Brisbane’s Bar Histories

This interview featured in the February issue of Bartender magazine.

While many Brisbane venues are in the midst of rebuilding, it could be a great time to walk down memory lane and recall names like; Whispers, Tony’s, Princes, or Beat Nightclub. Do they ring a bell? You might be showing your age if you answered yes, but what they heck – back then you could get a Grasshopper cocktail for $2! Cocktails Not your style? Then you could have grabbed a middy of draught beer for 70 cents and hit the neon dance floor.

Author, and former Brisbane club owner, Pauling Bell, is becoming Australia’s very own bar historian. She is currently leading a project called Clubbed Out and its aim is to document the history of Brisbane’s bar scene from the 1950s until today. Bell wants to involve current bartenders into this landmark research project as well – so you could make your mark on history.


It would not be surprising to find out that someone who polished glasses in the late 1970s now owns their own trendy cocktail bar in Melbourne’s CBD – perhaps they even kept their old polishing rag as a memento? Bell has already turned up a wealth of memories, stories and artifacts – including old uniforms, entry ticket stubs and photos. Bartender talked to her recently about the project and what it hopes to achieve.

Thanks for your time Pauline, what is the aim of your research?

“The main aim is to publish a book and to have an exhibition in 2013.”

What inspired you to launch the Clubbed Out project?

“Most people seem to have a period in their lives where they went out a lot with friends to bars and clubs – I wanted to document and record this history before it is lost.”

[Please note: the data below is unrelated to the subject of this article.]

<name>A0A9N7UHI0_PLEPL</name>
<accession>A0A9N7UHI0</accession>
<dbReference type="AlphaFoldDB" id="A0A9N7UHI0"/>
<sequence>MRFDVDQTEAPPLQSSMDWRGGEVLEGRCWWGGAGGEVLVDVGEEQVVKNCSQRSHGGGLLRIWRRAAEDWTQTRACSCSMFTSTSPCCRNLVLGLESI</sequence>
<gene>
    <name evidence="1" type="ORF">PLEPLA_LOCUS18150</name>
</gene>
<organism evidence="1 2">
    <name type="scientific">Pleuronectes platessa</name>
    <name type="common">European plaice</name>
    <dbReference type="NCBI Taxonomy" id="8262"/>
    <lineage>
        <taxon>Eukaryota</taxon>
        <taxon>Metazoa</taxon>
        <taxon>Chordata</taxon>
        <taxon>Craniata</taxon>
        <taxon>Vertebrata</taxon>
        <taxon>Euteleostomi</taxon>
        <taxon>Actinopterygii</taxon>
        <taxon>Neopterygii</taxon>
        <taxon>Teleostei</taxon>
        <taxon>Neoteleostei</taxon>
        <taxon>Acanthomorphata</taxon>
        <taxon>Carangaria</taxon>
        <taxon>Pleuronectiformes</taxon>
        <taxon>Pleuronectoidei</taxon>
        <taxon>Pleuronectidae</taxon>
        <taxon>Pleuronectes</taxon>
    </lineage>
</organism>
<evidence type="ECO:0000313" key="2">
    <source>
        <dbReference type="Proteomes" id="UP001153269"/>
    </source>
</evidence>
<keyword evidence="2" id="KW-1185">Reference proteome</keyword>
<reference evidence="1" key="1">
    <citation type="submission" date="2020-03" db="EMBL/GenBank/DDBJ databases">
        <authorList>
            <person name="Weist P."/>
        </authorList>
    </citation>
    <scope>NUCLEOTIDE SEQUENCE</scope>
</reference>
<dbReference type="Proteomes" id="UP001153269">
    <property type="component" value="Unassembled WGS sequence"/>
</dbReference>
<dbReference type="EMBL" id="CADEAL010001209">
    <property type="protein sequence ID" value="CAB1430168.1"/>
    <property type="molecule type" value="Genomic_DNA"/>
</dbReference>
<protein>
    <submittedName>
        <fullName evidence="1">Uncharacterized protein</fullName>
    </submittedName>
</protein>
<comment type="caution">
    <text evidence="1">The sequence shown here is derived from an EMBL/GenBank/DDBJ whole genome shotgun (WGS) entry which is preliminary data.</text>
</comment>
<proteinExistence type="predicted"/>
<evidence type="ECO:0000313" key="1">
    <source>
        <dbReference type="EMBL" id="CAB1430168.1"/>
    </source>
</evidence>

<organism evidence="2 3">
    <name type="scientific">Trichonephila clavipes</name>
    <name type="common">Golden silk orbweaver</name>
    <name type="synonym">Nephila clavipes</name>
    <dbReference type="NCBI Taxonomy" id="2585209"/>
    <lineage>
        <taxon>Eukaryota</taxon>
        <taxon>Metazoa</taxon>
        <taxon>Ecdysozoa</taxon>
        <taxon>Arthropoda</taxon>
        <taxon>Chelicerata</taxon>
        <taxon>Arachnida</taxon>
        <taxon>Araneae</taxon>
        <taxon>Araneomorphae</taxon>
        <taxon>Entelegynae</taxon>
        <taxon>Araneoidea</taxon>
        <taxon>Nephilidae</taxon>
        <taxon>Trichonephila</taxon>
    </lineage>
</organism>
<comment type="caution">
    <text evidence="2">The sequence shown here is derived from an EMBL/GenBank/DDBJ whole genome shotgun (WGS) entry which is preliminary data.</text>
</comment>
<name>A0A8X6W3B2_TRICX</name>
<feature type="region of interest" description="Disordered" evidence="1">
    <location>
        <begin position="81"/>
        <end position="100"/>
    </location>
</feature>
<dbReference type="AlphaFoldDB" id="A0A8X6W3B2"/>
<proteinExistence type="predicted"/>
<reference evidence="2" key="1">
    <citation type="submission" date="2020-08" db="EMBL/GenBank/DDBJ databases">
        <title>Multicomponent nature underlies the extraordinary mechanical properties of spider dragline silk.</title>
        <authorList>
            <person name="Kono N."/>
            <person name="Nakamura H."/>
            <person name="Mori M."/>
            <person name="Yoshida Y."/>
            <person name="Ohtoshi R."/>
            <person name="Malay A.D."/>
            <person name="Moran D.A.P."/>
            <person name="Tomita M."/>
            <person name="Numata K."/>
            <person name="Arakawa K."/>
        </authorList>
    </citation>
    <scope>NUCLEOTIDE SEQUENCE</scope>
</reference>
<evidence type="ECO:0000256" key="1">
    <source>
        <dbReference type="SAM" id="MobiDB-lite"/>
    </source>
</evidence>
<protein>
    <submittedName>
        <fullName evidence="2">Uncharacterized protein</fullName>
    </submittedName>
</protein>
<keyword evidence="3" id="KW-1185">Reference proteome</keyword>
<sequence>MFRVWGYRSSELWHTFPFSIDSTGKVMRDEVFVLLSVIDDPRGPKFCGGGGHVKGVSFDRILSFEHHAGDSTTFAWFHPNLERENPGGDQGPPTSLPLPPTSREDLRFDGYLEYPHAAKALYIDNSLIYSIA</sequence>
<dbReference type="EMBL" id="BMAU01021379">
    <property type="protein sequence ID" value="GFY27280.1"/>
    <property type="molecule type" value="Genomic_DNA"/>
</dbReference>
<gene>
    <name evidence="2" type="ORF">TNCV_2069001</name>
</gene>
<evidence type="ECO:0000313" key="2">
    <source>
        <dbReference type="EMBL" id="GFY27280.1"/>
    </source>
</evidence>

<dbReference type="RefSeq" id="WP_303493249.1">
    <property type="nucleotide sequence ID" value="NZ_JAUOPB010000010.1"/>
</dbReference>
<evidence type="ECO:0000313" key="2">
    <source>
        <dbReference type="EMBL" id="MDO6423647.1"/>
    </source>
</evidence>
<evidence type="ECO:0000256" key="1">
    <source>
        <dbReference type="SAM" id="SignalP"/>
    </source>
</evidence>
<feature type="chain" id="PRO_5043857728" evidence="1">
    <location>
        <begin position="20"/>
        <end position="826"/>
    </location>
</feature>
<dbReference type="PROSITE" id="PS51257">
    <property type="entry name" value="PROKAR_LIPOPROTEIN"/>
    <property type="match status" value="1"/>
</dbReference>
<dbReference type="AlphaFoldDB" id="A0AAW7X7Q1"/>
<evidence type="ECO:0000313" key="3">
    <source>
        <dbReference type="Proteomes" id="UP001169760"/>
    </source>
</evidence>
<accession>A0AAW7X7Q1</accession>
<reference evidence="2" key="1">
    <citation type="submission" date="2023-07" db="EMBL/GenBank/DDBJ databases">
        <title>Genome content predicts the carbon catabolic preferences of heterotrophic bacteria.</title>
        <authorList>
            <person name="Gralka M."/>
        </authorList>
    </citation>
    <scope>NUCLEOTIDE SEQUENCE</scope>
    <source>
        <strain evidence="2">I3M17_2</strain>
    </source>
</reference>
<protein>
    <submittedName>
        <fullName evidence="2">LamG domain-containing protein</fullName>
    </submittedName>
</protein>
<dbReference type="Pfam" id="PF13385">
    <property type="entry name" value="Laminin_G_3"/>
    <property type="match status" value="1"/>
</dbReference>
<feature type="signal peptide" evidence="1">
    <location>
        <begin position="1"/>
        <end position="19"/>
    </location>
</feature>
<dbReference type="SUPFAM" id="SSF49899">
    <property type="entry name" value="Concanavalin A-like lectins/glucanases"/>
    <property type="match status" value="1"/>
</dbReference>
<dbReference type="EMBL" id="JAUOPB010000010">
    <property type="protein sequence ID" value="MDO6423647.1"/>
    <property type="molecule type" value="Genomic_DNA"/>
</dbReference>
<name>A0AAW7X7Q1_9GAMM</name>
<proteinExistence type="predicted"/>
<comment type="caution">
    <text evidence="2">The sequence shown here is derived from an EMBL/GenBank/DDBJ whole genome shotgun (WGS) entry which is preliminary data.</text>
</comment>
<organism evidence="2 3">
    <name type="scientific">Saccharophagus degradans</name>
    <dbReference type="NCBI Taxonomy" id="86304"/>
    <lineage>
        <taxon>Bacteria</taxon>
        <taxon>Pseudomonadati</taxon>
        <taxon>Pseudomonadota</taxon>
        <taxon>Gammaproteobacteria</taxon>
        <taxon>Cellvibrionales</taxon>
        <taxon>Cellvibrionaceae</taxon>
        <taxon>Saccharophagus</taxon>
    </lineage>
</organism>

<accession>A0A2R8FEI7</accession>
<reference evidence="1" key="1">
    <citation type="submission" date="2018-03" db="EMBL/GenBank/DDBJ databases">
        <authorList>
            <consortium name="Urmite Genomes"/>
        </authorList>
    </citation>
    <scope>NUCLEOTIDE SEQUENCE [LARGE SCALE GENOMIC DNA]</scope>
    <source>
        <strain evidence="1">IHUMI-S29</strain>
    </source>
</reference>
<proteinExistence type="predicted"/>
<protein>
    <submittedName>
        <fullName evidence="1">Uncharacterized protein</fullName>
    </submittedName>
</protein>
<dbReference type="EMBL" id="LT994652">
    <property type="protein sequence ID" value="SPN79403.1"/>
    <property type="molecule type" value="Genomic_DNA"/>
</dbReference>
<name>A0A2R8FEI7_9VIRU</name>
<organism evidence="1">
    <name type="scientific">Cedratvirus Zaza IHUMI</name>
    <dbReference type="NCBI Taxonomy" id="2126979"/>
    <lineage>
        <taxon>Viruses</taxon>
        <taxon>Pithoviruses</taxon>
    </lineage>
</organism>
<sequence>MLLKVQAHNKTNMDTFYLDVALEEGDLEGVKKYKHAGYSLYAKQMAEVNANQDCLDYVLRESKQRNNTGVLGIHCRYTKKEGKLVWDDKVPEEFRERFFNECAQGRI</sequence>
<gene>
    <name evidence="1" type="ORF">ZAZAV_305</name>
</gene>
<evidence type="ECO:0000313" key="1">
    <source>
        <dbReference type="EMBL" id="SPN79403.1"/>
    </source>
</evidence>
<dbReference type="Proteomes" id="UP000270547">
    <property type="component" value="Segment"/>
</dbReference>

How hard has it been to get people involved?

“It has been surprisingly easy. A lot of people are eager to help out and are excited about the project, everyone from bar owners to bartenders, glassie and the general punters who spent their nights gracing the club scene.”

What sort of artifacts are you hoping to turn up?

“Everything! From old photos to flyers, advertisements, coasters, matchboxes, glasses, ashtrays, business cards, membership cards, uniforms, and videos. Whatever relates to nightclubs we are happy to look at it.”

How are you gathering the information – how can a current bartender get involved in the project

“Information is being gathered mainly via the Clubbed Out website. I’m also planning to host some Clubbed Out Roadshows in 2011. Everyone is invited to come along and present their memorabilia. I am joined in the roadshows with a representative from the State Library of Queensland who will help in assessing articles presented, and people also have a choice of donating their items for preservation to the State Library archives. Clubbed Out will borrow items for the exhibition and book.

If a bartender has experience of attending or working in a club up until 2000 we would love to hear from them. Often bartenders are a wealth of knowledge about people they have met or work with that may have been involved in clubs.

Many bar managers have been in the industry for several years so we are naturally interested in talking to them too.”

What sort of contributions would you like to see from today’s bartending community?

“I am very interested in looking at how working conditions have change. This includes licensing and RSA as well. There seems to be a lot more pressure on staff compared to the 70’s or 80’s. I’d like to be able to track and compare the changes workers have experienced. It would also be great to do the most popular cocktails by each decade!”

Why are these sorts of social histories so important to communities?

“They are important because everyone can have a voice in this project. I’m also interested in showing the evolution of how people go out.”

Have you turned up any historical gems?

“One of the major gems that we discovered was a club called Princes, which ran in the 40’s during the war until the mid 50’s. It had an extensive art collection, stunning décor and they had an orchestra playing each night. I was fortunate enough to talk to Michael Pelling whose mother ran the club. He was able to provide me with a few photos of the club as well as an advertisement.